I, too, find the wirecutter wildly over-rated. Their recommendations range from fine-if-not-particularly-informed, to missing-the-whole-picture, to bad. Their semi-mythic status as the ultimate arbiter of consumer tech baffles me. They are a review site, not much better or worse than any other..
posted by smoke at 5:20 PM on January 15, 2016 [1 favorite]


I bought the Vizio 50" on Wirecutter's rec for "best $500 tv" and returned it two weeks later. No amount of twiddling made it acceptable. Upping my budget (and staying at Costco, because the return policies are so much more liberal than the other big boxes) I was choosing between a Samsung HDTV and a Vizio 4k at the same price. I ended up with the Vizio and really like it. I use the built in smart features more than my Roku, Chromecast, and Firestick put together. For a tv as small as you're talking, you probably only need to spend $500 to get a nice set, and again at that size 4K probably doesn't make any sense.
posted by mzurer at 6:31 PM on January 15, 2016 [1 favorite]


I recently stepped into the 21st century and turned in my old Sony box. I got a Vizeo which I like and I use the smart features occasionally, but my A-1, top, primo advice would be to go big. If you are thinking 40", go 50". Truly, the most amazing thing about flat screen technology to me has been the size. Watching movies and sports on my 55" is so friggin amazing compared to my Sony purchased in 1985 at the Great Ace on Clark St at the Great Ace. (Thanks dad for the apartment warming right out of college gift!) Whatever you are thinking in terms of size, you will not regret going a little bigger. You may regret not going big enough.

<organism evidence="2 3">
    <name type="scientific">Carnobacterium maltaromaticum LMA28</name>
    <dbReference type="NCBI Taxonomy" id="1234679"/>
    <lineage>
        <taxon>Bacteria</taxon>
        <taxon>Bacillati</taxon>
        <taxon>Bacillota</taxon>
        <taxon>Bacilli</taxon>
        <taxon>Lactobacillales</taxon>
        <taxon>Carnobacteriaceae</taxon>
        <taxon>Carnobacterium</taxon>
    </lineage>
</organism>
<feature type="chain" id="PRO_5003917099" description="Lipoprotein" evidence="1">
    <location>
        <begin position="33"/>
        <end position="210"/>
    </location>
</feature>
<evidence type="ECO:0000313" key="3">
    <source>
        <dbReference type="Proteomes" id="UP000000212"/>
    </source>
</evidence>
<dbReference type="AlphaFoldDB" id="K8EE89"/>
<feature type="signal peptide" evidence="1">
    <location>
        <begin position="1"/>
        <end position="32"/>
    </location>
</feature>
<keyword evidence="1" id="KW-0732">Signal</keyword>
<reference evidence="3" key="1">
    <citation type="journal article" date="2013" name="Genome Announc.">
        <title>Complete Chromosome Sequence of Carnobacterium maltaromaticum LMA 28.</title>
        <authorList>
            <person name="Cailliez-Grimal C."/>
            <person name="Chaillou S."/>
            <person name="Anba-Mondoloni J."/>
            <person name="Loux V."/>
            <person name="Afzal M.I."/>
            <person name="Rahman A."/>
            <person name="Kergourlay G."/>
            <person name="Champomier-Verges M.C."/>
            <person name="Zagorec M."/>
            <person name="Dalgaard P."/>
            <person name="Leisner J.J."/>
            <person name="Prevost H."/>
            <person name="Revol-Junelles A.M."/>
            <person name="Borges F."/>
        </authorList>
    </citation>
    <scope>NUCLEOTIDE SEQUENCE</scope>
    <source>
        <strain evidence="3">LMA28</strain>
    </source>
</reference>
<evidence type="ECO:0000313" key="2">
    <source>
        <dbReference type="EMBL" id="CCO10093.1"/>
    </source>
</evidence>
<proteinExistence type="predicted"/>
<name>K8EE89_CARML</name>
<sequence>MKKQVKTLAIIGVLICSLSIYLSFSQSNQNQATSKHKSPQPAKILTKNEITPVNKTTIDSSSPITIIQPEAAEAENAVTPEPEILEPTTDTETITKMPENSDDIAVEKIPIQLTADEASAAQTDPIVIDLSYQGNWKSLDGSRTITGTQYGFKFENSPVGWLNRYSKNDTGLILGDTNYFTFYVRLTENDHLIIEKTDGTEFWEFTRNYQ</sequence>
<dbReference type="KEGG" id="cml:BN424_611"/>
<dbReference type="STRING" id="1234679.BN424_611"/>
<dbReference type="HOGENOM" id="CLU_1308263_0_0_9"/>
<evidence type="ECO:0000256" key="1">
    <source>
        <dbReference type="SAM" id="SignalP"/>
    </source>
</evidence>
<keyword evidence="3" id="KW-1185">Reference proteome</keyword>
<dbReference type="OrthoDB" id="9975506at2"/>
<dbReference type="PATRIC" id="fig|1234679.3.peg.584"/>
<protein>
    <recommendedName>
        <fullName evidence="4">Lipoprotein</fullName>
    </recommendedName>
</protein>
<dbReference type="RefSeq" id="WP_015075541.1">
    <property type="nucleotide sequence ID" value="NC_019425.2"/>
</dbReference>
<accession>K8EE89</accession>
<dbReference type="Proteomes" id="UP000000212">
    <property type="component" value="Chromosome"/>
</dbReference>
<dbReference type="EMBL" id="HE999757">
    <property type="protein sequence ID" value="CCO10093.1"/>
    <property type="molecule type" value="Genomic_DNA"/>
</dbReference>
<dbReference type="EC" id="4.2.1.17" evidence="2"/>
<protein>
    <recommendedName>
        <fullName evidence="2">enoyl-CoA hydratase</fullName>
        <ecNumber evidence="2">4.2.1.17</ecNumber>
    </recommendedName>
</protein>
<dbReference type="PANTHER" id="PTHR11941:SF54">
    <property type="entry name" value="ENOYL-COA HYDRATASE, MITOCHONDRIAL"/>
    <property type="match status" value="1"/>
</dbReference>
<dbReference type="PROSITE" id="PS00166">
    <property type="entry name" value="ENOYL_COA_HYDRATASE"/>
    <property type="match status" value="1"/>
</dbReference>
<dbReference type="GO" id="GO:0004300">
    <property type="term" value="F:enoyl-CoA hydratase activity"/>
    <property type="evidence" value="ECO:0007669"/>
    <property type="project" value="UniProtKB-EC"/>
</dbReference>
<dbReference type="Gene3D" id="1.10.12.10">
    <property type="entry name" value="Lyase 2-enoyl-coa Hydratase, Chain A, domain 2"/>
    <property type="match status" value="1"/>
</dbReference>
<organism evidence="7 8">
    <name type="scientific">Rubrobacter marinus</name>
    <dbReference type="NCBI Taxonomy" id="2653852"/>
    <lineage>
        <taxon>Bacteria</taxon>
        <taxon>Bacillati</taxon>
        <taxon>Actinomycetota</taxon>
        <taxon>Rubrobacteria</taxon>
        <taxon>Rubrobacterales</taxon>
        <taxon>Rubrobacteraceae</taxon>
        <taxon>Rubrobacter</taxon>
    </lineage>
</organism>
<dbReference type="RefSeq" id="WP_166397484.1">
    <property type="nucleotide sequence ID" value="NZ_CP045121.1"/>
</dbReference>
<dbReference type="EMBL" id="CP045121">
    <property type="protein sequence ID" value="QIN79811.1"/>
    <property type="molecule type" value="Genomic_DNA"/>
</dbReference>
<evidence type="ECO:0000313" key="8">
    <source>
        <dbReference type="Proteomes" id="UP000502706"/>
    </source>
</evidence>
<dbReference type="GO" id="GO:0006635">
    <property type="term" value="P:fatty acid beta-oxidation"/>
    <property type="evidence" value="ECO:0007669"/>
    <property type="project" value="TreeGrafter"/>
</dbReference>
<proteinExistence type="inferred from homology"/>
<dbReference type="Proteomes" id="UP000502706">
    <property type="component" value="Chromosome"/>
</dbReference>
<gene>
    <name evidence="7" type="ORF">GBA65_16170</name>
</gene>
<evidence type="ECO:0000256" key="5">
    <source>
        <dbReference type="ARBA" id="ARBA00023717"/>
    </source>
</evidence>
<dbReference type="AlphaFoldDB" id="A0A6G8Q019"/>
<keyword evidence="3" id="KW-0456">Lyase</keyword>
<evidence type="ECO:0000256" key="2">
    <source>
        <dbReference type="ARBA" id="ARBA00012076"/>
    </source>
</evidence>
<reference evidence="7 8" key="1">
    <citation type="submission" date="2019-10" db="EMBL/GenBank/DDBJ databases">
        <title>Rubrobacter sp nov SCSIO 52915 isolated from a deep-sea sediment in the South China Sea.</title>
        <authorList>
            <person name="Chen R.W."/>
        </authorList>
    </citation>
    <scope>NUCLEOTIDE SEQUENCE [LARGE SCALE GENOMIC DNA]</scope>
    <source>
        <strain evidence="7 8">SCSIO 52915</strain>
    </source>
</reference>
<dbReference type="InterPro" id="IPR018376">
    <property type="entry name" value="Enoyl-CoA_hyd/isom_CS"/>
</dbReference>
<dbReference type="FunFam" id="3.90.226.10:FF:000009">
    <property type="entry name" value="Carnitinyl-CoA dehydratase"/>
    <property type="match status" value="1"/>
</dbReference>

To me, TVs are relatively cheap. Adding size is cost effective. Relative to my $750 smart phone, my 55" tv for around $600 was a steal.

I use Chromecast all the time. Easier to cast from your phone or pc than to fiddle with the smart TV features, but being able to put up my Twitter feed while watching an event that my feed is live tweeting is pretty interesting so I use that built in feature sometimes.
posted by AugustWest at 7:09 PM on January 15, 2016 [2 favorites]


I have the almost-top-of-the-line samsung smart tv from... 2014? I didn't care about the smart features, but realized that if you wanted the highest, or even a higher than average quality display you HAD to get a smart model. This irked me, but whatever.

The smart portion of it is incredibly crappy. It's a laggy, stuttery, crashing mess. It was supposed to "auto update" itself and turns on randomly during the day to try and do that. It never successfully does unless i force it, and even if i turn that feature off it turns itself on and off randomly all day.

It recently started freezing, and needing to be unplugged to actually turn off. You can keep watching stuff but all the menus just... crash. I have an amazon firetv plugged in to it and literally go in to the tvs own menus maybe once a week, or even once a month. I just have it set to fire up straight to input 2, and never touch the remote after that. Even though the TV itself has netflix i use the firetv netflix app. Seriously.

I am, however, here to come to the defense of the idea of a smart tv. With android TV.

My friend recently got a nicer sony android tv and holy shit its glorious. You can use EVERY streaming service that works on an android tablet/phone, you can install any apps you want. The entire thing is incredibly fluid and smooth and just works brilliantly. The voice control honestly works, very well even. The entire thing just seems very very very well done.

I was seriously about to write off the whole concept, but i think specifically an android TV smart model is worth it. Holy shit am i never ever buying a proprietary smart TV again though. I SERIOUSLY hate this thing now and am basically just waiting for it to die. It's a pretty tv with a clever design, and the picture is excellent even compared to the newest stuff... but the software and stability of it is just SOOOOO bad.